Review The Neuronal Organization of the Retina Neuron

Review The Neuronal Organization of the Retina Neuron
Neuron
Review
The Neuronal Organization of the Retina
Richard H. Masland1,*
1Departments of Opthamology and Neurobiology, Harvard Medical School, 243 Charles Street, Boston, MA 02114, USA
*Correspondence: [email protected]
http://dx.doi.org/10.1016/j.neuron.2012.10.002
The mammalian retina consists of neurons of >60 distinct types, each playing a specific role in processing
visual images. They are arranged in three main stages. The first decomposes the outputs of the rod and
cone photoreceptors into 12 parallel information streams. The second connects these streams to specific
types of retinal ganglion cells. The third combines bipolar and amacrine cell activity to create the diverse encodings of the visual world—roughly 20 of them—that the retina transmits to the brain. New transformations
of the visual input continue to be found: at least half of the encodings sent to the brain (ganglion cell response
selectivities) remain to be discovered. This diversity of the retina’s outputs has yet to be incorporated into our
understanding of higher visual function.
Charles Darwin famously wrote that the eye caused him to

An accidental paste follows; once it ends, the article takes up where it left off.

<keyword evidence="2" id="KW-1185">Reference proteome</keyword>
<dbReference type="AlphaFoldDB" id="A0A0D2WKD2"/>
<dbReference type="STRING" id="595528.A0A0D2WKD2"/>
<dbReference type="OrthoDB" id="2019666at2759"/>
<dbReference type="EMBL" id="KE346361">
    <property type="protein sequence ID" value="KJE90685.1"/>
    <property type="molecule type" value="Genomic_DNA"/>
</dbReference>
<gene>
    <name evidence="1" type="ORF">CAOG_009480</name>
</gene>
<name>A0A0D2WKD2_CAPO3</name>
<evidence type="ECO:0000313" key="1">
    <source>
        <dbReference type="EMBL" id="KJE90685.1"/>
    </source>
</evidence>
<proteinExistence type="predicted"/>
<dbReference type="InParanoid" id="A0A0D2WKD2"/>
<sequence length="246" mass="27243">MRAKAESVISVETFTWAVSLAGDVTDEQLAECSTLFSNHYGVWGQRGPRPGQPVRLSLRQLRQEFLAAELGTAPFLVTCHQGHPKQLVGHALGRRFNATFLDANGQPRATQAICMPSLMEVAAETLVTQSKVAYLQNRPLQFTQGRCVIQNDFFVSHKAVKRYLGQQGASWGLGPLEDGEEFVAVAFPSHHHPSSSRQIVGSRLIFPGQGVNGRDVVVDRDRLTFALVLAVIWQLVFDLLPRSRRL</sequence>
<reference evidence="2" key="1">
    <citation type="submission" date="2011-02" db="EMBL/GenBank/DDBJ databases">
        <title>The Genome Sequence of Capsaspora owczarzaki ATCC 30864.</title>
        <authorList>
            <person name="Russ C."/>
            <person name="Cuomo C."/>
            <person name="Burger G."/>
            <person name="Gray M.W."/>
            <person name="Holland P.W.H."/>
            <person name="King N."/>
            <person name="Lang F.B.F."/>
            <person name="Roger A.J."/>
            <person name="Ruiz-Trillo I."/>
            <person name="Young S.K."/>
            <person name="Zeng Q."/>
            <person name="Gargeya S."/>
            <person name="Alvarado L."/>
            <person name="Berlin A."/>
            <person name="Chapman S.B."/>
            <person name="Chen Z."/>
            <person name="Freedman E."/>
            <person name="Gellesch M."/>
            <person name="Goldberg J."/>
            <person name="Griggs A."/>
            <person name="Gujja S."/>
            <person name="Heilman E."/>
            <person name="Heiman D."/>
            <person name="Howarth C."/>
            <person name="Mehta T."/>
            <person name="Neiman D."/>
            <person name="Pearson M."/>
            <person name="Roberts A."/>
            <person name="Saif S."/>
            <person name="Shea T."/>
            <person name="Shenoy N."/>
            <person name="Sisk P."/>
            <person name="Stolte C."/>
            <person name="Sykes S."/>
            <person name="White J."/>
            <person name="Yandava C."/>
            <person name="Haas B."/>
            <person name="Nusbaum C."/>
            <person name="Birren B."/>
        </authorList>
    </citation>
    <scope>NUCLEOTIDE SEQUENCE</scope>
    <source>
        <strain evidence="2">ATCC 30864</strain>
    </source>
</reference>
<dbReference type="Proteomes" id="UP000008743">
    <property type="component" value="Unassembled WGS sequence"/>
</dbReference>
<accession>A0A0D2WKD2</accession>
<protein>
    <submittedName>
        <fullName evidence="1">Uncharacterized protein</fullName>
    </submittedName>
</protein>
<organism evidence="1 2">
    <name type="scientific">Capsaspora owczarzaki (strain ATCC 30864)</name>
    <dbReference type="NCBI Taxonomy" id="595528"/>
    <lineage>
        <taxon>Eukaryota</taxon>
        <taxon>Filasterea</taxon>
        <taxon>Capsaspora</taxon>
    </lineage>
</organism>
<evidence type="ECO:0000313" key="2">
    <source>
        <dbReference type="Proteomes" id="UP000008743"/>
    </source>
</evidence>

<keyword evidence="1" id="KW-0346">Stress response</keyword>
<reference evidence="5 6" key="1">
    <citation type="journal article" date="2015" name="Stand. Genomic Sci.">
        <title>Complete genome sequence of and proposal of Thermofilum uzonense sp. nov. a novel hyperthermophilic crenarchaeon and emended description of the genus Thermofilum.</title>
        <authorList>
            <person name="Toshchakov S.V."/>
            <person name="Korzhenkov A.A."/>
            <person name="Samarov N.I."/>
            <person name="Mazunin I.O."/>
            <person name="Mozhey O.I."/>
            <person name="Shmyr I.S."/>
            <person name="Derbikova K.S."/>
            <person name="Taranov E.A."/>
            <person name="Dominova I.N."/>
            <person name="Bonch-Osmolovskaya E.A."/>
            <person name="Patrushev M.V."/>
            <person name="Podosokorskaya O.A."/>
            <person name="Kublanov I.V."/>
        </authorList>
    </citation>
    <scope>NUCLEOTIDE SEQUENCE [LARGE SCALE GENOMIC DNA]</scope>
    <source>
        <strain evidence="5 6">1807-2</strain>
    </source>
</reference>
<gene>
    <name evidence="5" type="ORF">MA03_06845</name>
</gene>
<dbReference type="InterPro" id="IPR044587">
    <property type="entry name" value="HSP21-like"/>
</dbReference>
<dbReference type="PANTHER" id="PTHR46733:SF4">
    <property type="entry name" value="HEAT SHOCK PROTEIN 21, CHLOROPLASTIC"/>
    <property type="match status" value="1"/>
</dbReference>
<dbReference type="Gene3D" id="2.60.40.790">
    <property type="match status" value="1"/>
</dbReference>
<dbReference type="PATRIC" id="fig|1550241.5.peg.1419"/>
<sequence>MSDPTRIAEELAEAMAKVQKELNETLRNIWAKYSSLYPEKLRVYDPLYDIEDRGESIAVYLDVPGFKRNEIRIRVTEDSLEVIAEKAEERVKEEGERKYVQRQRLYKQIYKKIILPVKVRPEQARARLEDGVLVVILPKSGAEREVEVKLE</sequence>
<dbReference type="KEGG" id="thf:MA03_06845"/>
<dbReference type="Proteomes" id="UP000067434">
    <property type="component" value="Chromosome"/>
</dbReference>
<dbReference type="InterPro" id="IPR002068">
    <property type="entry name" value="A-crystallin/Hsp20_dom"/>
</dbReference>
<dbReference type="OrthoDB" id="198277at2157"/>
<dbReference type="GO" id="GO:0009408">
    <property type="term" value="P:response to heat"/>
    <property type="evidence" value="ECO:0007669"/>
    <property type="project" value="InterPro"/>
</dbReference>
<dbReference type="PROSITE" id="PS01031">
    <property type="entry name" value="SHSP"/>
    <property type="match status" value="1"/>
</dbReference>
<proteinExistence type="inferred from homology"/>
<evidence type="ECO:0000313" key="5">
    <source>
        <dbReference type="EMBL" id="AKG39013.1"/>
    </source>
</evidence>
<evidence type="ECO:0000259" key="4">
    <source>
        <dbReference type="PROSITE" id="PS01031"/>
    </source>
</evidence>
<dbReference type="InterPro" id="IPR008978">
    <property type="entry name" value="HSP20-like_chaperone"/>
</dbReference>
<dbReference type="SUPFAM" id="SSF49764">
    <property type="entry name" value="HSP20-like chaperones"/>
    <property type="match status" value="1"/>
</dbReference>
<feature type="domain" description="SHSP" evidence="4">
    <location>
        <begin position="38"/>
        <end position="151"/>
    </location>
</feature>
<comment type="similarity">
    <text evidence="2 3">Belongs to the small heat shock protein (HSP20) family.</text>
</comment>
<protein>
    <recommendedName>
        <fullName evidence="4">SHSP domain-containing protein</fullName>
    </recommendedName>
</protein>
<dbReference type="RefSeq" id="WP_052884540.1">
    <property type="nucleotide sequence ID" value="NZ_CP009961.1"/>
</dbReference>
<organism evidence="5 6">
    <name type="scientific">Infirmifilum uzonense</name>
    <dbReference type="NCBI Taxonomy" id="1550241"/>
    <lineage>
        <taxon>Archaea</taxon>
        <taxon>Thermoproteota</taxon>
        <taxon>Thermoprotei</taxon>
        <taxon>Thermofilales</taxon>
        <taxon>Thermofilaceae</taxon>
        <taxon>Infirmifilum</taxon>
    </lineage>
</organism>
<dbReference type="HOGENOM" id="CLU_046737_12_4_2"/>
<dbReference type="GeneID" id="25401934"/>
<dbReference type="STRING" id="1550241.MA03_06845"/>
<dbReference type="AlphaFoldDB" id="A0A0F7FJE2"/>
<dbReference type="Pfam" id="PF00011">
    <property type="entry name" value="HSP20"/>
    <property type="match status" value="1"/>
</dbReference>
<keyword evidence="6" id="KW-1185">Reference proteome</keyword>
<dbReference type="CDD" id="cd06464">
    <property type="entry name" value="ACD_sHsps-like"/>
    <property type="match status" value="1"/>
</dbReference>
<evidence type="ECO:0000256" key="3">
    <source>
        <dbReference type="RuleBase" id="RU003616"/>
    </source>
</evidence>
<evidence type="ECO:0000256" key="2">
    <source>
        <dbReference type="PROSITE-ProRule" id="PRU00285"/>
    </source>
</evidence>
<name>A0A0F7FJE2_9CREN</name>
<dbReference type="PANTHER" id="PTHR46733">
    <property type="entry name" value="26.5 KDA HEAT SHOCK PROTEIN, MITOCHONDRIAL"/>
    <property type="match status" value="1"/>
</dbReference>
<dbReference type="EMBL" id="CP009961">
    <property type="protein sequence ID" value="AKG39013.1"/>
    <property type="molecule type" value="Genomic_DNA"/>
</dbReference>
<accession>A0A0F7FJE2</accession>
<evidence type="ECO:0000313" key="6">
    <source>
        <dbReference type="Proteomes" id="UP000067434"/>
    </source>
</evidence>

doubt that random selection could create the intricacies of
nature. Fortunately, Darwin did not know the structure of the
retina: if he had, his slowly gestating treatise on evolution might
never have been published at all. Among other wonders, the
neurons of the retina are tiny (Figure 1). The 100 million rod
photoreceptors appear to be the second most numerous
neurons of the human body, after only the cerebellar granule
cells. The retina’s projection neuron, the retinal ganglion cell,
has less than 1% the soma-dendritic volume of a cortical
or hippocampal pyramidal cell. Although the retina forms a
sheet of tissue only 200 mm thick, its neural networks carry
out feats of image processing that were unimagined even
a few years ago (Gollisch and Meister, 2010). They require
a rethinking not only of the retina’s function, but of the brain
mechanisms that shape these signals into behaviorally useful
visual perception.
The retinal neurome—the census of its component cells—
continues to be refined. An initial estimate of 55 cell types in
the retina (Masland, 2001) appears to have been something of
an underestimate. Our understanding of the fundamental plan
of the retina remains the same, but new image processing mechanisms are coming into view. My aims here are to see how close
we have come to a complete census, to review the principles
by which the diverse cell types are organized, to illustrate
some of the ways in which they create the retina’s abilities,
and to forecast the path by which we may progress. I will begin
by outlining three large rules that govern relations among the
retina’s neurons.
Principle #1: The Signal Generated by Any Individual
Cone Is Decomposed into 12 Different Components,
Each of Which Is Transmitted Separately to the Inner
Retina by a Structurally and Molecularly Distinct
Type of Bipolar Cell
The retina’s processing of information begins with the sampling
of the mosaic of rod and cone photoreceptors by the bipolar and
horizontal cells. The photoreceptors form a single sheet of regularly spaced cells. Rod photoreceptors, specialized for vision in